What is it? For generations of Midwestern Americans, summer has meant a stay at the Grand Hotel, an iconic lake retreat on Mackinac Island, Michigan’s oldest state park and the United States’ second national park, after Yellowstone. The 393-room resort, which operates from May to October and opened on July 10, 1887, is on the Straits of Mackinac, which separate Michigan’s upper and lower peninsulas and connect great lakes Huron and Michigan. Since 1933, the Grand has been family owned, and it has now been operated by three generations of the Musser family.
Since no cars are allowed on Mackinac, how do you get around?You’ve been doing your homework, haven’t you! Since 1930, bicycles and horse-drawn carriages have been the only vehicles allowed on the island, home to roughly 600 year-round residents. Guests cross the straits on Shepler’s Ferry boats departing Mackinaw City, sharing deck space with the islanders’ mail, flowers, food and everything else the Grand requires to keep its 150,000 overnight guests each season happy. There may be no cars on Mackinac, but the island does have an airport, so some guests fly in on charter planes and Great Lakes Air flights.
What is there to do at the resort?For all of its 131-year history, the Grand’s most popular guest activity has been lounging on the 660-foot front porch, the longest in the world. American flags and 147 planting boxes loaded with 1,375 red geraniums adorn the columned porch, where guests stroll arm-in-arm and relax in 100 white rocking chairs, playing cards, sipping cocktails and putting the world to rights while taking in expansive waterfront views.
The restless play lawn games such as crochet and bocce or take resident hotel historian-led tours and master gardener-guided walks through the resort’s 13 gardens. The irrepressible play tennis, footgolf (a sport that is played exactly as you may imagine) or pickleball (like tennis, but with paddles), or rent bicycles.
The stables and carriage house are open to visitors and golfers (the real kind) ride a horse-drawn carriage between the front and back nines of The Jewel, the resort’s 18-hole golf course. The sprawling Esther Williams swimming pool is named after the athlete-actress who starred in the 1947 movie This Time for Keeps, which was filmed at the hotel, as was the 1980 film Somewhere in Time, starring Jane Seymour and Christophers Reeve and Plummer.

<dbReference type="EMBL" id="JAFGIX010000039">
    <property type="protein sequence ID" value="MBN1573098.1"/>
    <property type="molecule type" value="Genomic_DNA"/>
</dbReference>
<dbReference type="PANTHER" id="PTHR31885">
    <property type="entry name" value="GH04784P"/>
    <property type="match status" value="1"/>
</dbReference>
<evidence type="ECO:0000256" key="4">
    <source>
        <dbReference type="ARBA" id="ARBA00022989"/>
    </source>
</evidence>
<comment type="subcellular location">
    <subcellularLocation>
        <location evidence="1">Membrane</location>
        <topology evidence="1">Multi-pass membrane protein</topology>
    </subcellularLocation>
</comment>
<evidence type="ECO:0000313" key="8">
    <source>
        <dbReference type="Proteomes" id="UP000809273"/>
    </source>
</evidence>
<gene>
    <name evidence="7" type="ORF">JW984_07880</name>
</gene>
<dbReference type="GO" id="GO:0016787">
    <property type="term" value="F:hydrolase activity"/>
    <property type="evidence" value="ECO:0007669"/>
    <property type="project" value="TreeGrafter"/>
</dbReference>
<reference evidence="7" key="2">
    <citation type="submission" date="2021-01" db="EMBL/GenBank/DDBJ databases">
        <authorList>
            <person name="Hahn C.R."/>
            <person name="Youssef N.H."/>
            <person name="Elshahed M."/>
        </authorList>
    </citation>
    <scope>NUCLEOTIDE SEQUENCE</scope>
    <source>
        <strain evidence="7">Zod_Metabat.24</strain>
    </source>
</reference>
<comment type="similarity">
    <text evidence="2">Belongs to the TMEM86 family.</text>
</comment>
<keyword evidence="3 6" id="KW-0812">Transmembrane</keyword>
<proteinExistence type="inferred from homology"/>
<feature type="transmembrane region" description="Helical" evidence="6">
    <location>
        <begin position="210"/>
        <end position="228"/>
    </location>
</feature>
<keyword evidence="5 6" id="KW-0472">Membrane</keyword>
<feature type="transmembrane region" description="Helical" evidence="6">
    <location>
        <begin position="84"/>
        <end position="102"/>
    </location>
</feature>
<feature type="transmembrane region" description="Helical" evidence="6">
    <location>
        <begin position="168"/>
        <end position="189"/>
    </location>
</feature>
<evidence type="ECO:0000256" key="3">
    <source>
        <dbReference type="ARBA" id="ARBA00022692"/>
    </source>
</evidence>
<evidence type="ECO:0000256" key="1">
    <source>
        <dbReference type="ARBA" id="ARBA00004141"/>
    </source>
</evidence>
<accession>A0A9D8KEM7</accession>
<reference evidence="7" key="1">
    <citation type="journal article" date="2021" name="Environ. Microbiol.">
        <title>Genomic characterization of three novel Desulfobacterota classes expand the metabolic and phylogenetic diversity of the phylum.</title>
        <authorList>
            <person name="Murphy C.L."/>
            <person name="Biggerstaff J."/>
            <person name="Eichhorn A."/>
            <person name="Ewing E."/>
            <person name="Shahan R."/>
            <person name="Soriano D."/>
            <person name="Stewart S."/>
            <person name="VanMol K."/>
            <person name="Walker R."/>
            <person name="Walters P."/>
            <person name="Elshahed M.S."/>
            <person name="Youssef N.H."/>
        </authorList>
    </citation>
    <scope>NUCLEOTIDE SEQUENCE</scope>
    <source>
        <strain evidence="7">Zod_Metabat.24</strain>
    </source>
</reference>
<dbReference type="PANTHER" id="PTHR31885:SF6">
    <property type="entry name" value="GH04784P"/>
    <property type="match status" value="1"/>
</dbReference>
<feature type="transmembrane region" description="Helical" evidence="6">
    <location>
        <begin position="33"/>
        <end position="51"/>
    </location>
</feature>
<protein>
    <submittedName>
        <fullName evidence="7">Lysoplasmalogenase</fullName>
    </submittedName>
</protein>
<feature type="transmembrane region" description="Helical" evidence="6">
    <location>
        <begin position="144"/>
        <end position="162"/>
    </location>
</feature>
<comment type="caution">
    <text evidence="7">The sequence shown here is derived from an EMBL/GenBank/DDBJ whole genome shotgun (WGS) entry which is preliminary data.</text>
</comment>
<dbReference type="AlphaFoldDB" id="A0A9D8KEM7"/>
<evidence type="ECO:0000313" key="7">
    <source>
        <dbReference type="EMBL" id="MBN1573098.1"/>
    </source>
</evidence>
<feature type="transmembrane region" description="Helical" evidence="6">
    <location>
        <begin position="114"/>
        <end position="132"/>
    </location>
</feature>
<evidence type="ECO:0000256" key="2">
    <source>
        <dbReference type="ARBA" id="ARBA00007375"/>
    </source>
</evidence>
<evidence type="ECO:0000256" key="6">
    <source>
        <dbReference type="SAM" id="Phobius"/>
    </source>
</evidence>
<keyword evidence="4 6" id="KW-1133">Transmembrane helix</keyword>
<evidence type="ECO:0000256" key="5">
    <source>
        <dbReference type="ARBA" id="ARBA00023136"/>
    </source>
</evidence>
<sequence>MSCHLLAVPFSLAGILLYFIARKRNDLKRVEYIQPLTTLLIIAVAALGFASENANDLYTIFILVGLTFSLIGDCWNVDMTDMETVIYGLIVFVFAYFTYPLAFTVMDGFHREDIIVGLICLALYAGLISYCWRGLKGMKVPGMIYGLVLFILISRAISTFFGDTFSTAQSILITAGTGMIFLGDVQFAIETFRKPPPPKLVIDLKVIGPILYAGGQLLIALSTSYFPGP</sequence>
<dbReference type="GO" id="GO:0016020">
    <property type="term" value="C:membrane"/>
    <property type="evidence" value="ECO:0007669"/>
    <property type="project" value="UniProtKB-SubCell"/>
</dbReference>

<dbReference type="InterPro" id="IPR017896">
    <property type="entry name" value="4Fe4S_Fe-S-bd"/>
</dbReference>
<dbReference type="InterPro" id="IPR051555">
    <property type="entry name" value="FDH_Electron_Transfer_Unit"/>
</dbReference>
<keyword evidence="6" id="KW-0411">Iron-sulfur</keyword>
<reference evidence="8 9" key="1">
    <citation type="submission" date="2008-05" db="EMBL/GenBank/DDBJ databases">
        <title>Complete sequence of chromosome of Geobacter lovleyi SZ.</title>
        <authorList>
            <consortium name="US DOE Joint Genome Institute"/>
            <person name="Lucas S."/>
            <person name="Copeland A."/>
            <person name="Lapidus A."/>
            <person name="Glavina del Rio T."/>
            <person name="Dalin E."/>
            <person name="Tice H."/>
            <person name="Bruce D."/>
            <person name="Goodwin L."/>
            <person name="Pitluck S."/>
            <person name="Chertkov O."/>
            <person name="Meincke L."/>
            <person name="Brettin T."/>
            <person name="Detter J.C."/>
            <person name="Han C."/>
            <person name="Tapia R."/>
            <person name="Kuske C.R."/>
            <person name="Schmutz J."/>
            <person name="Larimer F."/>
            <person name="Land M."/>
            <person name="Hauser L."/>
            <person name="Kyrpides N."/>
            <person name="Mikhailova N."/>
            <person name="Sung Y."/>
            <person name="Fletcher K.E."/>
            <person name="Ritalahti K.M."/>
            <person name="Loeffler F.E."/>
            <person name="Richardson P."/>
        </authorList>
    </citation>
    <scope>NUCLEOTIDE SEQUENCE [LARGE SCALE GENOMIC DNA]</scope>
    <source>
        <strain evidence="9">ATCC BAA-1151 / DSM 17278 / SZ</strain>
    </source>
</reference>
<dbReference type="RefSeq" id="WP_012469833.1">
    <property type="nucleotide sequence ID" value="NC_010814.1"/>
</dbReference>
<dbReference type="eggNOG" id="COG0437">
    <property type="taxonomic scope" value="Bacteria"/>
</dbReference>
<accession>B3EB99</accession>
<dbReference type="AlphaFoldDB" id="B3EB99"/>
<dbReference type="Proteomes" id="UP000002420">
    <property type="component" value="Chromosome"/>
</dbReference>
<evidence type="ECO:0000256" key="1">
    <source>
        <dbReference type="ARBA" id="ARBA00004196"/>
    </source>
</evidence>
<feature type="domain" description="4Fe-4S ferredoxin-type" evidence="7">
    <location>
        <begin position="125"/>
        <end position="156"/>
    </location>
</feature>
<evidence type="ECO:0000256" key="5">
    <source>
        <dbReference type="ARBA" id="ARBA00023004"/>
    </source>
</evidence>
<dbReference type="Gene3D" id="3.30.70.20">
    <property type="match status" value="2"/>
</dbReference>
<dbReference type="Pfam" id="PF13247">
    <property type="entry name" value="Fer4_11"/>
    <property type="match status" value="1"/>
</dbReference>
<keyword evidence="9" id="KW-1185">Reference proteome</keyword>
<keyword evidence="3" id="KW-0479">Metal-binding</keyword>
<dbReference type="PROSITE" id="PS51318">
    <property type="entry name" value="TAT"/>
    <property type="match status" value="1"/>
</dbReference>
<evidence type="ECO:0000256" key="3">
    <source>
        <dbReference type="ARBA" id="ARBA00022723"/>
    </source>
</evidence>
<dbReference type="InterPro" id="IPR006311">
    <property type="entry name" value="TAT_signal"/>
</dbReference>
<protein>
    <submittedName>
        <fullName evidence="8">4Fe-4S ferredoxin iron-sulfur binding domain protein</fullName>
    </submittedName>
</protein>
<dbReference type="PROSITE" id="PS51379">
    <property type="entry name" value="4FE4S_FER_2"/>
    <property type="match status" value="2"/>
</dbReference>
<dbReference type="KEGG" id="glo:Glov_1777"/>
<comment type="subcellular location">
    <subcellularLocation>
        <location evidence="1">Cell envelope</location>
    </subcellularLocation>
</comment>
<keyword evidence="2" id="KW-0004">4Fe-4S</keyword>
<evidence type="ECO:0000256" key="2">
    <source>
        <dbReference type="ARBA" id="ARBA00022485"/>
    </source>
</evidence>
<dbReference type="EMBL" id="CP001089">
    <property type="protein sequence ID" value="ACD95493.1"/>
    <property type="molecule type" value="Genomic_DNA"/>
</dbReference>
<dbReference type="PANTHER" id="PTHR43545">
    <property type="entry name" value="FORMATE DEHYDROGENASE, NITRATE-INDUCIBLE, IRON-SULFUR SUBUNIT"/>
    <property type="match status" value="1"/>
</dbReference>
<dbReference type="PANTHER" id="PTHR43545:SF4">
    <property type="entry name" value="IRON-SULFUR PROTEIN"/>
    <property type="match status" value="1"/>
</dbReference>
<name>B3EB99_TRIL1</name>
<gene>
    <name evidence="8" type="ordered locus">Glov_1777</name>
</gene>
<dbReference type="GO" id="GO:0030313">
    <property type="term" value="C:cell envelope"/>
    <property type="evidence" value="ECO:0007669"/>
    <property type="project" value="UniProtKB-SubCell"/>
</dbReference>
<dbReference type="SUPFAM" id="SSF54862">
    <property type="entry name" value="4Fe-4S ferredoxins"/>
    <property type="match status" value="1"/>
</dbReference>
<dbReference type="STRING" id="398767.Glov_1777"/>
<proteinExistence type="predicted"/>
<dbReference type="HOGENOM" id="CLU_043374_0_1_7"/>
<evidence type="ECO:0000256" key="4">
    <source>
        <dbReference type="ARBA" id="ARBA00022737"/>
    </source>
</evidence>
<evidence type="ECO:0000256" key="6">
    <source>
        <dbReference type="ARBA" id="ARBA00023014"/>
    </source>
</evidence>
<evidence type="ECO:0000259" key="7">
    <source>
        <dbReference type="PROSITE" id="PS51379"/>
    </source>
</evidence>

What else is on Mackinac? Eighty per cent of the island is state parkland laced with 110km of hiking and biking trails. Hotel-arranged horse-drawn carriage tours clip-clop through the wooded interior, along the rugged coastline and through the charming 19th-century port village, known for its antique stores and fudge shops. Other activities include kayak rental, charter fishing, horse riding, visits to butterfly conservatories and the art museum, and tours of Fort Mackinac, which was built by the British in 1780/81 and wasn’t “brexited” by the dogged colonialists until 15 years after American independence.
What is the accommodation like?The decor of the guest rooms and suites, some with balconies, differs, yet all convey a carefree, comfortable, luxurious summer vibe expressed through a riotous blend of colours and striped, checked and lush botanic-patterned fabrics. Several suites are named after former first ladies of the US and reflect their decor preferences while residing in the White House.
Where can I get a good feed? The 100-person kitchen staff is kept busy serving 4,000 meals a day. Full breakfast, lunch and dinner are offered in the elegant Main Dining Room, where the lunch buffet stretches for 30.5 metres. A harpist plays during afternoon tea, which is served in the parlour. A dress code is in effect during the five-course, gourmet dinner. Each evening, demitasse is served in the parlour and ballroom dancing to the house orchestra fills the Terrace Room with good ol’ fashioned merriment.
Elsewhere, snacks and light meals are served in Carleton’s Tea Store and Sadie’s Ice Cream Parlor. Next to the Sushi Grand is The Gate House tavern-style restaurant, where you’ll find craft Michigan beers. Guests ride carriages out to Woods Restaurant, a Tudor mansion among the trees that serves Bavarian specialities and is home to one of America’s oldest operating duckpin bowling alleys.
What’s the bottom line? All rates are priced per person, per night and include meals. The Full American Plan, for instance, which includes breakfast, the lunch buffet and five-course dinner in the Main Dining Room, starts at US$329 for a standard room and US$492 for suite accommodation.
The nearest commercial airport to the Grand Hotel is Pellston Regional Airport, which is accessible through a daily air service with Delta Airlink from Detroit. Air Canada, Delta and United offer connecting flights from Hong Kong to Detroit.